Pilar Fernandez, Lecturer, Ulster University
Access to water is a human right recognised by the United Nations via the Sustainable Development Goal 6. This means enough, affordable, sustainable, and safe water must be available for all. This is not a reality for around 2.1 billion people in the world. I never thought in my best dreams that I would be working with the communities without access to adequate drinking water sources. We work to find a solution through research in engineering.
Working in this is a thrilling and rewarding experience because you can see the direct impact of our research in these people lives. Women and girls, as main carers of domestic water aspects, are the key benefactors of this project.”
Beginning as a theoretical physicist, Pilar has become an inspirational researcher using basic science and engineering to develop practical solutions to support the poor; specially women and girls in developing countries. Pilar’s research in the last 15 years has helped to identify and explore systems for disinfecting drinking water using low-cost innovations. This work culminated with the collaborative project WATERSPOUTT, aimed to design novel solar reactors that work without any electrical support to deliver drinking water to school children in rural communities of Uganda.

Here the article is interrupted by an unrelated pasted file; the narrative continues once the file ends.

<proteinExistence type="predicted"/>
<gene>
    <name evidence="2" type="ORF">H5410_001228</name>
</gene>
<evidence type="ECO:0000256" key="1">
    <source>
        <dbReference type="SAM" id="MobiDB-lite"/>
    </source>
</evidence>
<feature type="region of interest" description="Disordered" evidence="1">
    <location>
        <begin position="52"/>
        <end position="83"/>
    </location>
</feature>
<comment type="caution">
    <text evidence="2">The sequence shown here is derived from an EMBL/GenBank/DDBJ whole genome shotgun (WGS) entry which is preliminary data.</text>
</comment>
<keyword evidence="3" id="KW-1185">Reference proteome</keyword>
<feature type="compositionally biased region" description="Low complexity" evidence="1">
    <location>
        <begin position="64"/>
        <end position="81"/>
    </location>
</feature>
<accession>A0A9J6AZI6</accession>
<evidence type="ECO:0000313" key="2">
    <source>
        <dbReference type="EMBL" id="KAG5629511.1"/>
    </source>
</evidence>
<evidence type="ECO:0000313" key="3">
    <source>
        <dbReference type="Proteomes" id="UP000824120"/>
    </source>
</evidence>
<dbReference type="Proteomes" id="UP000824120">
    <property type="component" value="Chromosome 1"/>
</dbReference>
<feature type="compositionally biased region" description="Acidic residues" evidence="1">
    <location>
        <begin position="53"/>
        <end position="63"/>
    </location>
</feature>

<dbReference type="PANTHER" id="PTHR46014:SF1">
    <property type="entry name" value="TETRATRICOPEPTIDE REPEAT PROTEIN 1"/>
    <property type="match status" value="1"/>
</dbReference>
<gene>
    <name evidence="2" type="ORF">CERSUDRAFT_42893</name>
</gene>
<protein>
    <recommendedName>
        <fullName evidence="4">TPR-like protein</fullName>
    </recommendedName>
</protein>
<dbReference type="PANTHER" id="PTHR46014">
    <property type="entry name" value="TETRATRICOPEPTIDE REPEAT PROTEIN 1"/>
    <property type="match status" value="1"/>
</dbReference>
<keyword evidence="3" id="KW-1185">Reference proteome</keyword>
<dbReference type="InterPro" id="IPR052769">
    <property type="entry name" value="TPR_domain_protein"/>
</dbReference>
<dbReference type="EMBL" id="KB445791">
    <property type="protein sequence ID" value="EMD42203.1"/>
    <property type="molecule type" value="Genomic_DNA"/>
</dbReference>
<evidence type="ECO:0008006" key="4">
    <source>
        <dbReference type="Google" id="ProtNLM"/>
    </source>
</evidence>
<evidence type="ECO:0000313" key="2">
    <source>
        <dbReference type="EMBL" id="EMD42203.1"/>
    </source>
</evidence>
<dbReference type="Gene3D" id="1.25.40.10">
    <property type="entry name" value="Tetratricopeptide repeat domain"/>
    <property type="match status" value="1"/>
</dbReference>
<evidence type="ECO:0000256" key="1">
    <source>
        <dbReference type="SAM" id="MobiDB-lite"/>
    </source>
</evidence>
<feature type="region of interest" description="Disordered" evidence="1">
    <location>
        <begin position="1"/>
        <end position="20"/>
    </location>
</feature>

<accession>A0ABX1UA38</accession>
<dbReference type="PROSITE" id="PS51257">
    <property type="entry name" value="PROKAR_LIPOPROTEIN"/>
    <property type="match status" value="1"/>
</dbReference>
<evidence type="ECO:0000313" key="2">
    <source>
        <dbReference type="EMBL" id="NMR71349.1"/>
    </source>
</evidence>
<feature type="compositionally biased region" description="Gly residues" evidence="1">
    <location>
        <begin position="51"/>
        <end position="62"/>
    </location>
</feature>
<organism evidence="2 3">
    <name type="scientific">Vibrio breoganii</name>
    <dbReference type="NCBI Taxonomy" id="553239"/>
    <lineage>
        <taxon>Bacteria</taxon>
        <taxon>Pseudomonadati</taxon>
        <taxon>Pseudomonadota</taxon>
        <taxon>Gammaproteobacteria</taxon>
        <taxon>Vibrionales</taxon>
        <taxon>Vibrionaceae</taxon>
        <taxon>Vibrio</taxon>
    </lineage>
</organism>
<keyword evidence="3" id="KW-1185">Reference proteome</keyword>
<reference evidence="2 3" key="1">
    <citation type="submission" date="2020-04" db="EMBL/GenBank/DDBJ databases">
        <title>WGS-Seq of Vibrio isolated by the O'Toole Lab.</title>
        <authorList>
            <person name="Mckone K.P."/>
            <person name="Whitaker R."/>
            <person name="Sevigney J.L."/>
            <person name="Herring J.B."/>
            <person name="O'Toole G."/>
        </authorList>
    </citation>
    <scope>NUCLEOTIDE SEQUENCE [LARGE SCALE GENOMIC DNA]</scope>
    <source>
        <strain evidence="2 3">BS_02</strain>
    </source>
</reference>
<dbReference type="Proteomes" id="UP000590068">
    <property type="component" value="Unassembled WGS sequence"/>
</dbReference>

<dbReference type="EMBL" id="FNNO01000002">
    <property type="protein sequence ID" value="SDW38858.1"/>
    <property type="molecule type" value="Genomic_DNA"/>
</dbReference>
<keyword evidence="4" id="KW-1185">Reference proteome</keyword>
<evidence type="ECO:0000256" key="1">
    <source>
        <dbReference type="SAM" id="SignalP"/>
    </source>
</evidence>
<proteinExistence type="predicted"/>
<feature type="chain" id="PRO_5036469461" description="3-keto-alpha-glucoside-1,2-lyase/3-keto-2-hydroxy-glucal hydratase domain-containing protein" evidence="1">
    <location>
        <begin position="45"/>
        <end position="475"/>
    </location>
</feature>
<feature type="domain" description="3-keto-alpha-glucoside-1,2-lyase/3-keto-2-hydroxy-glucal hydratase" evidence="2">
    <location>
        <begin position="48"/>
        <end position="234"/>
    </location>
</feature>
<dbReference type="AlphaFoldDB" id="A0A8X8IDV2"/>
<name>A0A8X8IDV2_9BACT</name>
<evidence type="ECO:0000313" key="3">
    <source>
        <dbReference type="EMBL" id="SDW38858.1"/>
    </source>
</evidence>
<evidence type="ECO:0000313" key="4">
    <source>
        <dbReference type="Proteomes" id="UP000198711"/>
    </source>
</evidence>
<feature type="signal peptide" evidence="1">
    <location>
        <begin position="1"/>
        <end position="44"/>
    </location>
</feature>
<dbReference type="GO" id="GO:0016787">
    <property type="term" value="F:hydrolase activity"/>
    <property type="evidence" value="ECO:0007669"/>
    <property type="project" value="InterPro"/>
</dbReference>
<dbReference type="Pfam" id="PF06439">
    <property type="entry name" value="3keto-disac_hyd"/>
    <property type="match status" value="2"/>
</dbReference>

Her research focus on solar driven technologies for water purification using low-cost technologies. She is leading researcher in the field of solar disinfection. Currently Pilar leads research in two European projects to explore new sustainable and efficient technologies to remediate the water problems in Europe and India. She also collaborates with Latin American countries, through the GCRF-URI SAFEWATER project, for developing drinking water systems at household level in isolated communities.